Living is breathing. Breathing is living.
Do you know how we know this? Aside from obviously noticing all moving mammals doing ins and outs - hence, life (da-da dum!) … We also noticed how, when caught shell-shocked (say, at work), we forget to breathe. Life stops, you freeze, and colleagues go slow-mo. The stress befalls, and our breath goes down the toilet almost instantly.
The design is obvious - the breath and life (state of mind) are in a two-sided relationship. One alters the other and vice versa - no life no breath. This is why we’re turning the tables by bringing the power of breath straight to your bag of nerves. Here’s a way to help you de-stress, or even better, stay as sharp as a tack at work.
Breathe to reduce stress
Ever noticed your spouse, child, or even a dog sound asleep, taking consecutive double inhales? It’s sort of like they are trying to suck oxygen leftovers they missed the first time around.
Well, they sort of are. It’s called psychological sigh. Carbon dioxide has built up to a point where the lungs are making up for it. Plus, it’s allowing them to settle into deep rest by soothing their bodies even more.
Happy news - double inhale works wonders and you can use it from the convenience of your desk to release tension.
The body of work carried out by Dr. Jack Feldman proves that psychological sigh helps to swiftly ease stress. The following practice is soothing, even with just a single try.
- Double breath: Breathe in and then max out your lungs with one extra inhale
- Breathe out slowly for 7-12 seconds
- Repeat 5-10 times
- Take a pause if you get lightheaded
Breathe to stay attentive
Breath is not just a remedy to keep you level-headed. It’s a trick to keep you sharp-witted for long stretches.
The key is using your stomach. Diaphragmatic breathing may bring deeper physical and mental benefits. In a study carried out by Frontiers in Psychology, researchers found that people who used their stomachs to breathe scored better in sustained attention, along with other improvements. Yes, feel free to assume it will help you escape can't-do hurdles, cross off tasks more effectively, and bring some powerful work to life.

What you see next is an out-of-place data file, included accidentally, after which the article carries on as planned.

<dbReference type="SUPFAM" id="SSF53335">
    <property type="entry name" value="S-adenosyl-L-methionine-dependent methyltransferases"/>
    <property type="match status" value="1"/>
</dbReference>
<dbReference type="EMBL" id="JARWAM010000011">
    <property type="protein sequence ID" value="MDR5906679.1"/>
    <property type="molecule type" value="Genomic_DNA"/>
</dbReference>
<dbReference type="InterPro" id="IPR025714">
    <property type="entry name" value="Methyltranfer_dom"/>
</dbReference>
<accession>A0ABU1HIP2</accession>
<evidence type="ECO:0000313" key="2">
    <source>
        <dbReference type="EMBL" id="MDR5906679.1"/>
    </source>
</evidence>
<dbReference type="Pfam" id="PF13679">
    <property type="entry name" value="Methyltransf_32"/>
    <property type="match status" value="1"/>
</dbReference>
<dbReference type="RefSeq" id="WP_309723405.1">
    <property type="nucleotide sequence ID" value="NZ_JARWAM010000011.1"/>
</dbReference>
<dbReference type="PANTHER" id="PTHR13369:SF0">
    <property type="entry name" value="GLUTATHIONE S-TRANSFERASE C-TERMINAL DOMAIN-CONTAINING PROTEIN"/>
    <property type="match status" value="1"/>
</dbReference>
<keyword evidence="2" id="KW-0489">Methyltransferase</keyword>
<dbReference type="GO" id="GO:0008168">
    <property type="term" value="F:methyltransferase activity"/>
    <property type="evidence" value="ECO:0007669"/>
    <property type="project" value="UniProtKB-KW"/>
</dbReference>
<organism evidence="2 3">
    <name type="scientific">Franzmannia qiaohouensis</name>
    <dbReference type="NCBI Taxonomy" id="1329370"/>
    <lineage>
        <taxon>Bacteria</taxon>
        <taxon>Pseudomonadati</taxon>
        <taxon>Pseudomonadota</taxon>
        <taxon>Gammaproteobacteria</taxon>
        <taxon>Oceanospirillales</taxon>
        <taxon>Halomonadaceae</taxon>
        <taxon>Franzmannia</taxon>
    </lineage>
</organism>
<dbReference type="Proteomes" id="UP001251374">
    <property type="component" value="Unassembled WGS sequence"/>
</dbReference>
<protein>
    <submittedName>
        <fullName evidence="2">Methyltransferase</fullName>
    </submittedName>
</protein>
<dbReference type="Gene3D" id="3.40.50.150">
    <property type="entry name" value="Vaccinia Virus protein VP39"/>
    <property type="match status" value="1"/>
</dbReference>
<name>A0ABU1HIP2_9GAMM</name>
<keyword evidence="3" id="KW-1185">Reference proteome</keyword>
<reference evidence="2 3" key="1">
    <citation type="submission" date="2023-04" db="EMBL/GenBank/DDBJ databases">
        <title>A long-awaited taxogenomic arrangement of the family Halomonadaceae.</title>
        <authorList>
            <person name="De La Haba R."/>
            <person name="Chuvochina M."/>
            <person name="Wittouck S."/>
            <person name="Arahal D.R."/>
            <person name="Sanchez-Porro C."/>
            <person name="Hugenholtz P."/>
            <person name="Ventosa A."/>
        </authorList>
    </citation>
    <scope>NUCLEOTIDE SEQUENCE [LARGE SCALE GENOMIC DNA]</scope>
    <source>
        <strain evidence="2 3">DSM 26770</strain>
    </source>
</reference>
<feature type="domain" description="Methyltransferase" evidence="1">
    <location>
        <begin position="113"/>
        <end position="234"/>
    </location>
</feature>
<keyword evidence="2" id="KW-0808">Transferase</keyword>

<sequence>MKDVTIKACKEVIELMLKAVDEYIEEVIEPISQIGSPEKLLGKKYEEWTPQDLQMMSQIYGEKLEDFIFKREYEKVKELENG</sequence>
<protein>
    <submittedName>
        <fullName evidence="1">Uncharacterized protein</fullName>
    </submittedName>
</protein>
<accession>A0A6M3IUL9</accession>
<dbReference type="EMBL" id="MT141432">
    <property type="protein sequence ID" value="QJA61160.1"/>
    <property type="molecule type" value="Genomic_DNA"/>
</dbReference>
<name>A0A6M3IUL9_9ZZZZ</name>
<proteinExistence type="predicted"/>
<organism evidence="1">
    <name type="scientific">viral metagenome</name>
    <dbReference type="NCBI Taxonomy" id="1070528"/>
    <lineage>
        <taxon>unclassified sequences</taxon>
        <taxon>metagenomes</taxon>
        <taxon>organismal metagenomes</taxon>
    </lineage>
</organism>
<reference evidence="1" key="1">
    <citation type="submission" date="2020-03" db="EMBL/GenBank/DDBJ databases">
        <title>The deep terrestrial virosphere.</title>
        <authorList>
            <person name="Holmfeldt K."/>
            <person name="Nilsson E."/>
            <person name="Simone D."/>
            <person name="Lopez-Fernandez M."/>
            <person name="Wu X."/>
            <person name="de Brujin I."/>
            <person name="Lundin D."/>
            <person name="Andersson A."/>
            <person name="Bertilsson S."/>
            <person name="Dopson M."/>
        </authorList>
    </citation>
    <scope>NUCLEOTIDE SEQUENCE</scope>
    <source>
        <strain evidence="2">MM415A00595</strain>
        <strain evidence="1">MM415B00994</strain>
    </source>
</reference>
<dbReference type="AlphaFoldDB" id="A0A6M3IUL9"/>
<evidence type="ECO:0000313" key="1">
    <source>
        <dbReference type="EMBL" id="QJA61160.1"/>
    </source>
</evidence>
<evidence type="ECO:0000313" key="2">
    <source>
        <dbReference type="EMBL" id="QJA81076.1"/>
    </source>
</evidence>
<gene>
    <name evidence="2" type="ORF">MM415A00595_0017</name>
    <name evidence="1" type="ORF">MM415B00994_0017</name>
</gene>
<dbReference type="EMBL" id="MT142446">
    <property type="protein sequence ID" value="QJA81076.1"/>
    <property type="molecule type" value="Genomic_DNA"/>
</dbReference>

It’s a lot easier than it sounds. Diaphragmatic breathing is really just you focusing on breathing using your abdominal muscles instead of your chest. Here’s how:
- Recline in your chair a little and take a comfy seat
- Place your left hand on your belly and right hand on chest
- Breathe in only by noticing raise in your left hand (belly)
- Breathe out with your left hand while keeping right hand fairly static
- Do a 5-second inhale, hold for 2 seconds, exhale for 5 seconds
- Do a series of 10 a few times a day
Breathe to prevent burnout
A breathing routine, meditation, or any mindfulness practice where breath is involved - helps to keep your mental clarity in check. Best of all, you don’t have to go all Dalai Lama deep - your 3-minute breather from work is more than enough to incorporate the practice.
If you remember to do it day in and day out, it will foster a chain of wonderful effects. And all of those benefits hold strong to keep burnout - a nasty, sneaky beast that almost robs you of sanity - at bay.
Don’t forget to respire at work (or anywhere)!
It’s important to stay conscious of our breath.
Doing our due diligence we get sucked into our to-do lists. We tend to forget who we are, what day it is, and whether we’re still, well, breathing - or should we say living?
Breathing snatches us back from our machine mode back to our human essence. It allows us to realize that work is just work and we’re a breathing organism with bodily and mental needs.
So, again, remember to breathe, human! Try to interrupt your work intervals with conscious chair yoga practice. Actually, join us - again.
Take a deep breath in. Hold. Let it out slowly. Again, deep double inhale. And hold. Think about your breath. And let it out. Again, in and out a few more times. Close your eyes and relax.
Still not there yet - at jubilant spirit levels? Well, some added physical activity should help you reach those levels. Dash ahead!
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